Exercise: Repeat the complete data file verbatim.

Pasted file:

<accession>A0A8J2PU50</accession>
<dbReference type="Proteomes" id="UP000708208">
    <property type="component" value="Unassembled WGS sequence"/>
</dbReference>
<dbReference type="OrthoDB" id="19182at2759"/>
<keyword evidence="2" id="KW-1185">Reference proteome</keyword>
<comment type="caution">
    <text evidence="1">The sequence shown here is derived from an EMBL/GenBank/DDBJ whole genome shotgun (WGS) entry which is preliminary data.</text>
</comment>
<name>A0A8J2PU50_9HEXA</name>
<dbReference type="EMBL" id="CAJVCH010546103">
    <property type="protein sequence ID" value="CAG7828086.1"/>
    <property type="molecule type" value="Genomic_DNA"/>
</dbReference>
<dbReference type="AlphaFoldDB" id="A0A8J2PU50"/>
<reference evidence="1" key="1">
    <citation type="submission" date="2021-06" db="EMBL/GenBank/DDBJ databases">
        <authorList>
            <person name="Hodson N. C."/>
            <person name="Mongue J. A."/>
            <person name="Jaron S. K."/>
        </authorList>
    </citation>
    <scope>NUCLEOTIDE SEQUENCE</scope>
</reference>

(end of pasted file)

<accession>A0A8J2PU50</accession>
<dbReference type="Proteomes" id="UP000708208">
    <property type="component" value="Unassembled WGS sequence"/>
</dbReference>
<dbReference type="OrthoDB" id="19182at2759"/>
<keyword evidence="2" id="KW-1185">Reference proteome</keyword>
<comment type="caution">
    <text evidence="1">The sequence shown here is derived from an EMBL/GenBank/DDBJ whole genome shotgun (WGS) entry which is preliminary data.</text>
</comment>
<name>A0A8J2PU50_9HEXA</name>
<dbReference type="EMBL" id="CAJVCH010546103">
    <property type="protein sequence ID" value="CAG7828086.1"/>
    <property type="molecule type" value="Genomic_DNA"/>
</dbReference>
<dbReference type="AlphaFoldDB" id="A0A8J2PU50"/>
<reference evidence="1" key="1">
    <citation type="submission" date="2021-06" db="EMBL/GenBank/DDBJ databases">
        <authorList>
            <person name="Hodson N. C."/>
            <person name="Mongue J. A."/>
            <person name="Jaron S. K."/>
        </authorList>
    </citation>
    <scope>NUCLEOTIDE SEQUENCE</scope>
</reference>